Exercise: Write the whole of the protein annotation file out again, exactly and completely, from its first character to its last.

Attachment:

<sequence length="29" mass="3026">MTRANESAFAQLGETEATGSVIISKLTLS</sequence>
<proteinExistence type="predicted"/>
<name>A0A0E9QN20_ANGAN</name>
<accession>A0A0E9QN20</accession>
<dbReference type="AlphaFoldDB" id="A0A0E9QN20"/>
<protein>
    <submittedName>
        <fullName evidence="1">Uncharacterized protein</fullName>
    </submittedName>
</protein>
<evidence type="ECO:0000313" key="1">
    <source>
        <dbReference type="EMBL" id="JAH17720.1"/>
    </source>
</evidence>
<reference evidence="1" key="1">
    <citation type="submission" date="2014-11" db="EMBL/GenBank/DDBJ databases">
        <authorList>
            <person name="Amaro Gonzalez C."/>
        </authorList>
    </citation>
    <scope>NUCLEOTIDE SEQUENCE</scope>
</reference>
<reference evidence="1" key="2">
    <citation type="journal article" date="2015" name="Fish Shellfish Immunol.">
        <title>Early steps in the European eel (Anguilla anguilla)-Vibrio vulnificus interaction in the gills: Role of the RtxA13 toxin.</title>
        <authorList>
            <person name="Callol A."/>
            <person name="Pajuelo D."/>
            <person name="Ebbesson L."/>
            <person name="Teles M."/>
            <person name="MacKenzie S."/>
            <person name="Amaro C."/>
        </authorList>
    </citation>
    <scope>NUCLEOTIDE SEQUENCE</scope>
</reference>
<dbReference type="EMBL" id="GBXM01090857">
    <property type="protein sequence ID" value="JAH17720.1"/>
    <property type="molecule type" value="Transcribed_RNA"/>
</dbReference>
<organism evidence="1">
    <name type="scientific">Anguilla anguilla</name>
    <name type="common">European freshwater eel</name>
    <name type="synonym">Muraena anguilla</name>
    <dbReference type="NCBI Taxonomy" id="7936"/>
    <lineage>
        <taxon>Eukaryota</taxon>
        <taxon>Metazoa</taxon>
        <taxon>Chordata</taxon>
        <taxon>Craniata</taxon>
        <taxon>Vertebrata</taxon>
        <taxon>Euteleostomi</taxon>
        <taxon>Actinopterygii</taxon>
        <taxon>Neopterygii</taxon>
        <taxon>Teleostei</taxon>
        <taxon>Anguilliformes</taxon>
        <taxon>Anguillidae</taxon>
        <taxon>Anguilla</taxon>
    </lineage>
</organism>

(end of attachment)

<sequence length="29" mass="3026">MTRANESAFAQLGETEATGSVIISKLTLS</sequence>
<proteinExistence type="predicted"/>
<name>A0A0E9QN20_ANGAN</name>
<accession>A0A0E9QN20</accession>
<dbReference type="AlphaFoldDB" id="A0A0E9QN20"/>
<protein>
    <submittedName>
        <fullName evidence="1">Uncharacterized protein</fullName>
    </submittedName>
</protein>
<evidence type="ECO:0000313" key="1">
    <source>
        <dbReference type="EMBL" id="JAH17720.1"/>
    </source>
</evidence>
<reference evidence="1" key="1">
    <citation type="submission" date="2014-11" db="EMBL/GenBank/DDBJ databases">
        <authorList>
            <person name="Amaro Gonzalez C."/>
        </authorList>
    </citation>
    <scope>NUCLEOTIDE SEQUENCE</scope>
</reference>
<reference evidence="1" key="2">
    <citation type="journal article" date="2015" name="Fish Shellfish Immunol.">
        <title>Early steps in the European eel (Anguilla anguilla)-Vibrio vulnificus interaction in the gills: Role of the RtxA13 toxin.</title>
        <authorList>
            <person name="Callol A."/>
            <person name="Pajuelo D."/>
            <person name="Ebbesson L."/>
            <person name="Teles M."/>
            <person name="MacKenzie S."/>
            <person name="Amaro C."/>
        </authorList>
    </citation>
    <scope>NUCLEOTIDE SEQUENCE</scope>
</reference>
<dbReference type="EMBL" id="GBXM01090857">
    <property type="protein sequence ID" value="JAH17720.1"/>
    <property type="molecule type" value="Transcribed_RNA"/>
</dbReference>
<organism evidence="1">
    <name type="scientific">Anguilla anguilla</name>
    <name type="common">European freshwater eel</name>
    <name type="synonym">Muraena anguilla</name>
    <dbReference type="NCBI Taxonomy" id="7936"/>
    <lineage>
        <taxon>Eukaryota</taxon>
        <taxon>Metazoa</taxon>
        <taxon>Chordata</taxon>
        <taxon>Craniata</taxon>
        <taxon>Vertebrata</taxon>
        <taxon>Euteleostomi</taxon>
        <taxon>Actinopterygii</taxon>
        <taxon>Neopterygii</taxon>
        <taxon>Teleostei</taxon>
        <taxon>Anguilliformes</taxon>
        <taxon>Anguillidae</taxon>
        <taxon>Anguilla</taxon>
    </lineage>
</organism>